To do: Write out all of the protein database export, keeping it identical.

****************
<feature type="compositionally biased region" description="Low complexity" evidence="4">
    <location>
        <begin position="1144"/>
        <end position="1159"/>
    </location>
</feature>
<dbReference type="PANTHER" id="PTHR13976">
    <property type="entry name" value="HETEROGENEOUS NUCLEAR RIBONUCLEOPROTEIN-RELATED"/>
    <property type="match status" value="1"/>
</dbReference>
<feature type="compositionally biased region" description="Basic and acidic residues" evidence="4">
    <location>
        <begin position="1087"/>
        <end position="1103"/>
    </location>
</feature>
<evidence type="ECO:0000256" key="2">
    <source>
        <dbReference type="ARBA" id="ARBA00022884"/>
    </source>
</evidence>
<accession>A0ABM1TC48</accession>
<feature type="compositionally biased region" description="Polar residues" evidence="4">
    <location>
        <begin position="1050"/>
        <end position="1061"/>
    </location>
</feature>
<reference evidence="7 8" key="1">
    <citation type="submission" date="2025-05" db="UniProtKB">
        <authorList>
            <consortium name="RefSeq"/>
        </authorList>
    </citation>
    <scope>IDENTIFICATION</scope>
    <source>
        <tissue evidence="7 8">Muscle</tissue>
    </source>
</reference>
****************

<feature type="compositionally biased region" description="Low complexity" evidence="4">
    <location>
        <begin position="1144"/>
        <end position="1159"/>
    </location>
</feature>
<dbReference type="PANTHER" id="PTHR13976">
    <property type="entry name" value="HETEROGENEOUS NUCLEAR RIBONUCLEOPROTEIN-RELATED"/>
    <property type="match status" value="1"/>
</dbReference>
<feature type="compositionally biased region" description="Basic and acidic residues" evidence="4">
    <location>
        <begin position="1087"/>
        <end position="1103"/>
    </location>
</feature>
<evidence type="ECO:0000256" key="2">
    <source>
        <dbReference type="ARBA" id="ARBA00022884"/>
    </source>
</evidence>
<accession>A0ABM1TC48</accession>
<feature type="compositionally biased region" description="Polar residues" evidence="4">
    <location>
        <begin position="1050"/>
        <end position="1061"/>
    </location>
</feature>
<reference evidence="7 8" key="1">
    <citation type="submission" date="2025-05" db="UniProtKB">
        <authorList>
            <consortium name="RefSeq"/>
        </authorList>
    </citation>
    <scope>IDENTIFICATION</scope>
    <source>
        <tissue evidence="7 8">Muscle</tissue>
    </source>
</reference>